1

If they do, what fundamental analysis do they look at?

2

It really depends. Every type of trader has their strategy.

When I swing trade stocks, the technicals are what get me interested. I have to see a nice setup with favorable risk/reward.

If the technical setup isn't there, I won't place the trade.

I will, however, look at basic fundamentals before entering some of these trades. I don't do in-depth research but I will analyze things like:

  • Share structure
  • Basic financials (i.e. profitability, P/E, EPS, etc.)
  • Upcoming catalysts (i.e. news and earnings)
  • Warrants and offerings (for potential dilution)

This approach to fundamental analysis takes less than 10 minutes or so and I find it beneficial when I plan to hold a stock for a few weeks. I may as well know a little bit about the stock I am holding, even if the trade is driven by technicals.

A small amount of fundamental analysis can protect you from surprises. For example, if you find the perfect technical setup and neglect the fact that the company reports earnings soon, you may watch your trade unravel as the company reports subpar earnings.

  • Fundamental analysis uses revenues, earnings, and other financial data to determine a company's underlying value and potential for growth. I don't think that pending news events (such as earnings announcements) enter into that evaluation. – Bob Baerker Aug 24 at 13:46
  • @BobBaerker That's fair. We all have our own interpretations. To me, fundamentals are anything related to the company itself whereas technicals are related to price and volume. – daytrader Aug 26 at 18:24
3

Swing trading involves holding a long or short position for more than one day up to several weeks. Most will use technical analysis as their guide for entry and exit. It attempts to capture short term price movements, usually in more volatile stocks. Volatility is a trader's best friend.

Swing trading involves several decisions:

  • Direction of trade (long or short)

  • Entry price

  • Exit price

  • Stop loss price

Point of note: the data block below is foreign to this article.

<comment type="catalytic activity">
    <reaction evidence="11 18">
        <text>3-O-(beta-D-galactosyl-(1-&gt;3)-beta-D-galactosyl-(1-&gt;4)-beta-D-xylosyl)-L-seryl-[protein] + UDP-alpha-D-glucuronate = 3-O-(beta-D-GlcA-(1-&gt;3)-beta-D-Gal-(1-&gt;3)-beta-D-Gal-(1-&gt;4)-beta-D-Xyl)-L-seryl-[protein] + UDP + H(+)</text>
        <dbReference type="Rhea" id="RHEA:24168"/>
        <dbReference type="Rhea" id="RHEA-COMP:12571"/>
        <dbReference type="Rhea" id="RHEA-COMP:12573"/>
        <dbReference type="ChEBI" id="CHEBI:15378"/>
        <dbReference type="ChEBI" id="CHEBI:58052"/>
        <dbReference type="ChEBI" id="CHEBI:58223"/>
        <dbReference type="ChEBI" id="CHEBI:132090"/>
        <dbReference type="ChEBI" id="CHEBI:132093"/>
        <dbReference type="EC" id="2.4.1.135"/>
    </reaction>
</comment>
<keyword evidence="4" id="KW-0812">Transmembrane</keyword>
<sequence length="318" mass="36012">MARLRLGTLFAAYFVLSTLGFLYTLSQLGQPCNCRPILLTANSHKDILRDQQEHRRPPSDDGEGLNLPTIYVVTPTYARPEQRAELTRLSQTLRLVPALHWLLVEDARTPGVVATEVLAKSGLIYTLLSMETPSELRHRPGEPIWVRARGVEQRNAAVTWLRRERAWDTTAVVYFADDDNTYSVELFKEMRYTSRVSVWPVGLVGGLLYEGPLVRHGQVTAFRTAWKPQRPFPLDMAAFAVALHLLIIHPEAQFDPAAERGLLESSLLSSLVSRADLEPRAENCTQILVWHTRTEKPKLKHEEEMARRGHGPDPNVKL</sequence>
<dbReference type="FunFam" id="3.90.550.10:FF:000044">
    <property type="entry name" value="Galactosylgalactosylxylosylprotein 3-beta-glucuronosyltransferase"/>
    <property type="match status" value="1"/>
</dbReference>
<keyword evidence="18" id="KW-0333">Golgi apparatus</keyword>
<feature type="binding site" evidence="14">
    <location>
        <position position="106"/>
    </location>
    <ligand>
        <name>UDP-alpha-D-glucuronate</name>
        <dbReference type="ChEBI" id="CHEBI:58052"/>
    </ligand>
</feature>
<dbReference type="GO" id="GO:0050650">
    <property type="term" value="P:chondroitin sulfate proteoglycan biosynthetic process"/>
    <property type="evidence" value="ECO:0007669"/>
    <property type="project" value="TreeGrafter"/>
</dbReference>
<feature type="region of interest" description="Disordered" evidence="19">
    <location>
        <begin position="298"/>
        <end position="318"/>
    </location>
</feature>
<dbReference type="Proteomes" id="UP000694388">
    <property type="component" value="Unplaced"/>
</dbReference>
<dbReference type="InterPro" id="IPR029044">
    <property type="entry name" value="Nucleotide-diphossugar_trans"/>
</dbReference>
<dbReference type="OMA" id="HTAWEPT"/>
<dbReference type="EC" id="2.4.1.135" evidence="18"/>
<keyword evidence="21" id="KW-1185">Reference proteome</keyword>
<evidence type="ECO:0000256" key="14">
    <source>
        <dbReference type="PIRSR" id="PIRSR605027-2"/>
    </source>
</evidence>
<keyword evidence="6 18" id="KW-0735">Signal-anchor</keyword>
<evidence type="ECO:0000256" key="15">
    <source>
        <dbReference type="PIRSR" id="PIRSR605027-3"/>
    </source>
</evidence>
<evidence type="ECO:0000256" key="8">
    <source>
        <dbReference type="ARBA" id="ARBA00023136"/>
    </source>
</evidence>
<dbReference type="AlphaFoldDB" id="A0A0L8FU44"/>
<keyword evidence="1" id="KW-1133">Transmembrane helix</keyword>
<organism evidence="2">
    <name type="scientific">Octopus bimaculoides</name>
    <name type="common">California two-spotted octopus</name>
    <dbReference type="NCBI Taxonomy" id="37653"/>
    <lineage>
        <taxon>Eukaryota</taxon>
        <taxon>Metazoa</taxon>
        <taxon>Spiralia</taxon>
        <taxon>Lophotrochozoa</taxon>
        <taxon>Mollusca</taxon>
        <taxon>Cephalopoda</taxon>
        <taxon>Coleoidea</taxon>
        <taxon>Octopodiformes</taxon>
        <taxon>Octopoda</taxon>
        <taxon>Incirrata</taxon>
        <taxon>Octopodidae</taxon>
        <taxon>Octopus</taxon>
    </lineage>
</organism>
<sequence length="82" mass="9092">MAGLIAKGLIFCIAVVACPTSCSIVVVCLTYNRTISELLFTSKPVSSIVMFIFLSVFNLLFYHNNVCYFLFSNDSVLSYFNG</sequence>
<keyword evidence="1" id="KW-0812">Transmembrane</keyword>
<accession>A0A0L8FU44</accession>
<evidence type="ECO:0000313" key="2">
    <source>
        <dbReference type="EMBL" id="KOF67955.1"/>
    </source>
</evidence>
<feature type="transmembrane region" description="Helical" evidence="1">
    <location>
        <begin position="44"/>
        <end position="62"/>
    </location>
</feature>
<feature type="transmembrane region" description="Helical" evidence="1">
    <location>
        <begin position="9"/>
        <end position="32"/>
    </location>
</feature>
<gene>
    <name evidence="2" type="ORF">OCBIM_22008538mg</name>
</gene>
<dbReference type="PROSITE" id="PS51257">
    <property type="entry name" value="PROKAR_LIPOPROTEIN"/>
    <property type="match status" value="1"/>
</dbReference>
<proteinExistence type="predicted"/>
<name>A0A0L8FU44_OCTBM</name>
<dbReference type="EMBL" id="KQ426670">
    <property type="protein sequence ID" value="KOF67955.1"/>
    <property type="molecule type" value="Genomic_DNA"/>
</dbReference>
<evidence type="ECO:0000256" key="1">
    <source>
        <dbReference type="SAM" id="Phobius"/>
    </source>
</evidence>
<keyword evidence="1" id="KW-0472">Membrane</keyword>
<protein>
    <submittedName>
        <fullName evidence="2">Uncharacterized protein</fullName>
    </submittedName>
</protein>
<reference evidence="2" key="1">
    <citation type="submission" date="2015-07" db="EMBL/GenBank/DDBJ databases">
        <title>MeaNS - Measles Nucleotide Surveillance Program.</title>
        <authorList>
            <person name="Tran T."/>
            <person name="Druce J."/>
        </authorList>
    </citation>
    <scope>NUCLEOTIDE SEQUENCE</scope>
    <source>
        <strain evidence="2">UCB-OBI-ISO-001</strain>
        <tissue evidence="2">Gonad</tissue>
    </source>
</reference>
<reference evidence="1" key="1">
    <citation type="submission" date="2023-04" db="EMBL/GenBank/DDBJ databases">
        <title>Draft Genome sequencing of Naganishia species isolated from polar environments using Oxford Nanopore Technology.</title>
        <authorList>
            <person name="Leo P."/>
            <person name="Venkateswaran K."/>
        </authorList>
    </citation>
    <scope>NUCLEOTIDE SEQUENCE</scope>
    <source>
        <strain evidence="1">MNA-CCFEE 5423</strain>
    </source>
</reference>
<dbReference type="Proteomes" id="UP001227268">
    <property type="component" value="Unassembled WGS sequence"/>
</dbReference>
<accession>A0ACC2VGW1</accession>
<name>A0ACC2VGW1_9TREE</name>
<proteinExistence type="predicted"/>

A swing trader might use fundamental analysis for screening stocks to create a trading list but beyond that, fundamentals play little to no part in it. The financials of a company are relevant to investors, not short term traders.

1

Nope, why should they?

Fundamentals are for investment. Anything TRADERS care are not fundamentals - but CHANGES in fundamentals that are not foreseen.

Example: Microsoft. SOLID company. This is priced in. Their guidance tells you how the next profit looks. As a swing trader your horizon is maybe a month (and that is long) - you think ANYTHING significant will change at Microsoft in a month that is not already visible in news reports - and thus priced in? Nope.

Now, The US president does not like Microsoft and suddenly out of the blue announces microsoft is forbidden to operate and have employeed in the USA (note: TOTALLY unrealistic, but that is not the point here). This is a fundamental change and - and that is important - it is suddenly and out of the blue, so it is NOT in the prices. THAT may interest swing traders. But otherwise - swing traders look at quite low timeframes and fundamentals do generally NOT change in these timeframes.

0

No, swing traders are motivated by news and trading tools to convince themselves to do so. It is no different than gambling on probabilities

The keyword for a swing trader is to tell a story. Logically, fundamental stories can be part of the storytelling or hindsight.

Note : Be careful not to confuse swing trading with High-frequency trading.

  • 1
    I think that linking Daniel Kahneman with swing trading is a bit of a stretch. – Bob Baerker Aug 26 at 18:58

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